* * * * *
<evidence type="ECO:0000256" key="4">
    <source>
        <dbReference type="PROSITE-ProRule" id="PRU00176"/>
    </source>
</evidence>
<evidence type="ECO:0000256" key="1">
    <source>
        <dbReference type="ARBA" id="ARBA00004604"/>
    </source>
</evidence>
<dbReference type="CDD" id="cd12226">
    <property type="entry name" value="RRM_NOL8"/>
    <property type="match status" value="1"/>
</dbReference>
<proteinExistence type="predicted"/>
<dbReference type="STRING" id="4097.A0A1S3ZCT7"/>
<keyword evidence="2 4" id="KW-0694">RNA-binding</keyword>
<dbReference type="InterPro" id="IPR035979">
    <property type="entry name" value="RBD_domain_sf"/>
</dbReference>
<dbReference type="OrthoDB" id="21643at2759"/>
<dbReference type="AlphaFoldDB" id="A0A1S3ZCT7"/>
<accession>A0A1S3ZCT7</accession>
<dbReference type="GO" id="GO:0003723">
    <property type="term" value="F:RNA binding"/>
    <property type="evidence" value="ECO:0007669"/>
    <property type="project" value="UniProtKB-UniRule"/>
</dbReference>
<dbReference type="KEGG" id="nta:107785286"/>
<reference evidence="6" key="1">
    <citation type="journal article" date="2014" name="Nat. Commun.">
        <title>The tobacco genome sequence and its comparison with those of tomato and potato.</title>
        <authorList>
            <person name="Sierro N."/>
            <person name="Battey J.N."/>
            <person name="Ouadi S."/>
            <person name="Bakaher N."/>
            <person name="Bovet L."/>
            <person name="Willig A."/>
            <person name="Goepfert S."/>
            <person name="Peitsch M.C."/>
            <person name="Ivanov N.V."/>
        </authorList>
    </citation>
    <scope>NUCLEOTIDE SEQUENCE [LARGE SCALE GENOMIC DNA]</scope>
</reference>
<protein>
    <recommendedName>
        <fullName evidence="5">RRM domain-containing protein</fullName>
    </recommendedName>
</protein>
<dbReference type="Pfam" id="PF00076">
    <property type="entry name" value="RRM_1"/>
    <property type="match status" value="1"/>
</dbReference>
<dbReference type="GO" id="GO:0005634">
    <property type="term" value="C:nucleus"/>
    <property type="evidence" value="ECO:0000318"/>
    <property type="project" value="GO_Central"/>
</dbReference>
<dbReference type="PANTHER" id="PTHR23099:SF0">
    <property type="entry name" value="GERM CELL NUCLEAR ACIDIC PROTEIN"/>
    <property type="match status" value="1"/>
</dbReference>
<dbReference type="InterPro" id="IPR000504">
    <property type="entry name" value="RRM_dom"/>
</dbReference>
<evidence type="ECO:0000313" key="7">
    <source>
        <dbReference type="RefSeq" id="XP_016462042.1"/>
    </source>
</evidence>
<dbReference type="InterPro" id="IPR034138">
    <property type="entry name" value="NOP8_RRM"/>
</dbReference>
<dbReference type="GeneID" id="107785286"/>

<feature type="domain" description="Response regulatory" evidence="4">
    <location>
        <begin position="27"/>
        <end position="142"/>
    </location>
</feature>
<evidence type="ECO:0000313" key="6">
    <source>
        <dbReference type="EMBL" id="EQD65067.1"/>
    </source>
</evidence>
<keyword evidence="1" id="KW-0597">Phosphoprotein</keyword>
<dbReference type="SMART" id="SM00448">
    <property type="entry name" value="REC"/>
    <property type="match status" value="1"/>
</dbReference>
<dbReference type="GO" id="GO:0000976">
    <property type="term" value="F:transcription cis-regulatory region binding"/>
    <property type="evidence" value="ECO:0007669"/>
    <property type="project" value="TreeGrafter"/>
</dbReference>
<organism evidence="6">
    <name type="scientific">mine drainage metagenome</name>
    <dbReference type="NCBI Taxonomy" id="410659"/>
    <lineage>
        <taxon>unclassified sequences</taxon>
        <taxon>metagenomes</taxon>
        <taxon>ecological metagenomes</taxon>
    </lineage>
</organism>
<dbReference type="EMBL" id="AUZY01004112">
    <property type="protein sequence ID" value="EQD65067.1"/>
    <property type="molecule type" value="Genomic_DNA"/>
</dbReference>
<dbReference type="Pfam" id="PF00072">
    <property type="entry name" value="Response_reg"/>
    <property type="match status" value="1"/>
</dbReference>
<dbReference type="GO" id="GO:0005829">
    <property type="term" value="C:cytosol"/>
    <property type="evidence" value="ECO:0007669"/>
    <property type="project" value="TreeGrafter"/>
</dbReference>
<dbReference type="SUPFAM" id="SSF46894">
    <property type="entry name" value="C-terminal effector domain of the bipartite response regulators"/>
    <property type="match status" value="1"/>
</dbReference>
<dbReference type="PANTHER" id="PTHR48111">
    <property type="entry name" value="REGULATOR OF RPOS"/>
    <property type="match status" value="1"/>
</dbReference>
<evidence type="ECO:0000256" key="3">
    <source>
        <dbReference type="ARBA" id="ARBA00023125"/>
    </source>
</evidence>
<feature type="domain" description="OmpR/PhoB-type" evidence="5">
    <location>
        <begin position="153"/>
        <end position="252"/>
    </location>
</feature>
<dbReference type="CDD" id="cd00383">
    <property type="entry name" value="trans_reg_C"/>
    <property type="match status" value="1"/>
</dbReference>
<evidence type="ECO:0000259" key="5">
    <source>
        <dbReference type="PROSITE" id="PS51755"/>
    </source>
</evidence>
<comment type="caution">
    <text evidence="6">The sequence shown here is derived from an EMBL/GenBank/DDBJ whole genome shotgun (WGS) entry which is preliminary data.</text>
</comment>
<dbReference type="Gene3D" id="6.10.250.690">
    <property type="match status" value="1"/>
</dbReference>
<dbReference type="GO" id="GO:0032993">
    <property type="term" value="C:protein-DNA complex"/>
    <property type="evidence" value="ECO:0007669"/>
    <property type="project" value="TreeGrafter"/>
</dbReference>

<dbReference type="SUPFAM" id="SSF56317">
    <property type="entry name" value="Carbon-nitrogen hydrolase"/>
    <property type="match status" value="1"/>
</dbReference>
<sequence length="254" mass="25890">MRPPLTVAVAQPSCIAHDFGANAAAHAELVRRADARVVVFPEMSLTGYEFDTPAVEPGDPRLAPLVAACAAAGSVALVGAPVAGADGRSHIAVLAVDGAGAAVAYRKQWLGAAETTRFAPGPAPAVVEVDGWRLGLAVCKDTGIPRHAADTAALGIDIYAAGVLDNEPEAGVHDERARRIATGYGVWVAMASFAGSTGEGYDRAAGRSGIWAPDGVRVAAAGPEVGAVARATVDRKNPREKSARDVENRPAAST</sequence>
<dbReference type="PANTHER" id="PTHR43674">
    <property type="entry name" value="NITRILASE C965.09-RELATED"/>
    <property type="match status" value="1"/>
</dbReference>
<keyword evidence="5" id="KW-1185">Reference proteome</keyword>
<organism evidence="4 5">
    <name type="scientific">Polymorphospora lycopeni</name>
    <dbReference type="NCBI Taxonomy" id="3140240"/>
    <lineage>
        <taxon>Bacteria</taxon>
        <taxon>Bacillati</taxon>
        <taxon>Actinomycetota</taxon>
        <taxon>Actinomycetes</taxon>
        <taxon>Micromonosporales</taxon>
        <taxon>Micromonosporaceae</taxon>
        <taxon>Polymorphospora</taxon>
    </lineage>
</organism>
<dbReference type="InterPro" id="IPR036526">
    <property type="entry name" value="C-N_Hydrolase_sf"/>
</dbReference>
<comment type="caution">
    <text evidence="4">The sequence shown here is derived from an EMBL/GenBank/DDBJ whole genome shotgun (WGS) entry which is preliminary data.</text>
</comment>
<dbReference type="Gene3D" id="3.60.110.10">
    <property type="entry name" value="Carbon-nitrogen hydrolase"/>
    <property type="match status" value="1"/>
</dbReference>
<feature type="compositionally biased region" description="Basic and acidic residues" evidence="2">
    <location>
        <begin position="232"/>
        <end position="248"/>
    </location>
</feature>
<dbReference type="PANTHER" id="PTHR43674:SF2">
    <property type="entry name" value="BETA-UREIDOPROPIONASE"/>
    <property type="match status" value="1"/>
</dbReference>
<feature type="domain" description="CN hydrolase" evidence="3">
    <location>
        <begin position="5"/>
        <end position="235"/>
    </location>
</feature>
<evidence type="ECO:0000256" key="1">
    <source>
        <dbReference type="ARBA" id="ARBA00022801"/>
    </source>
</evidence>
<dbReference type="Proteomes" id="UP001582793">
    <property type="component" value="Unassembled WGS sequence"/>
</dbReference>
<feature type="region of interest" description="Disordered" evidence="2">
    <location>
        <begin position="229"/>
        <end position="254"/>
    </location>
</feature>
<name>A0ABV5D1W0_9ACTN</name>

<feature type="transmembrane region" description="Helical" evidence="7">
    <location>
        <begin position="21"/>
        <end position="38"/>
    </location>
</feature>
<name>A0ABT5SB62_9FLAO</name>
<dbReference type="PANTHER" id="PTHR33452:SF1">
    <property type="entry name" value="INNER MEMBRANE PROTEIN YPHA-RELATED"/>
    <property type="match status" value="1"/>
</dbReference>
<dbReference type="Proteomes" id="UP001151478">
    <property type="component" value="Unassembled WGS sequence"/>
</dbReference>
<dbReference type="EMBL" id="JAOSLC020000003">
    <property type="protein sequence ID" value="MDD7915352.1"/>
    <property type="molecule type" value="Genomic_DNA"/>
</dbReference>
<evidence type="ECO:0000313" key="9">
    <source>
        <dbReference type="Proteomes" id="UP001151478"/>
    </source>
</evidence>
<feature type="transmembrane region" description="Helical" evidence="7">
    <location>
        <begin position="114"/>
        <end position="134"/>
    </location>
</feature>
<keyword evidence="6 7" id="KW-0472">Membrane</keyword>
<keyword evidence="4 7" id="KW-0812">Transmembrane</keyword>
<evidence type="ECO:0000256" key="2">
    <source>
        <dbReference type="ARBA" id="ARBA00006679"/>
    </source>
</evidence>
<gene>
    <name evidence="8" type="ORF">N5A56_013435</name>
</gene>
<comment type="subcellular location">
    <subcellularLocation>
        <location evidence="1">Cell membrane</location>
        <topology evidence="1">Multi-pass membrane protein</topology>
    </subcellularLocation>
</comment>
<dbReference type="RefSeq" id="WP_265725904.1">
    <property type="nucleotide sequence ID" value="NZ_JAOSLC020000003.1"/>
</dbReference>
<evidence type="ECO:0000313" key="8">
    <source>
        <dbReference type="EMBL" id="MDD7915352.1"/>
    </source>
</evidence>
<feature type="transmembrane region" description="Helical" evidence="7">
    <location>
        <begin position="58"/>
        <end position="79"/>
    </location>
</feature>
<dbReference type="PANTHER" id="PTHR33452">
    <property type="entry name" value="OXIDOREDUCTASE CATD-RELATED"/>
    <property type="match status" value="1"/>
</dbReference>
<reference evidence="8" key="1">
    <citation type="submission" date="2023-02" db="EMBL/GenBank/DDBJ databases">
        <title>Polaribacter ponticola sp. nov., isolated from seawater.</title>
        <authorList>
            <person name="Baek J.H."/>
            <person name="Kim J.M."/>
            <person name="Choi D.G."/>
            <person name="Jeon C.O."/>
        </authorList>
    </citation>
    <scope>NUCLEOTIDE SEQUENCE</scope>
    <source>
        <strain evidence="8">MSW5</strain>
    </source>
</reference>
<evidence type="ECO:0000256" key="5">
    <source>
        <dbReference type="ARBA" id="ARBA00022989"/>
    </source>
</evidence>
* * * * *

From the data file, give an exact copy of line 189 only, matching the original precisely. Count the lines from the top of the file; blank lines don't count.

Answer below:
    <property type="entry name" value="Carbon-nitrogen hydrolase"/>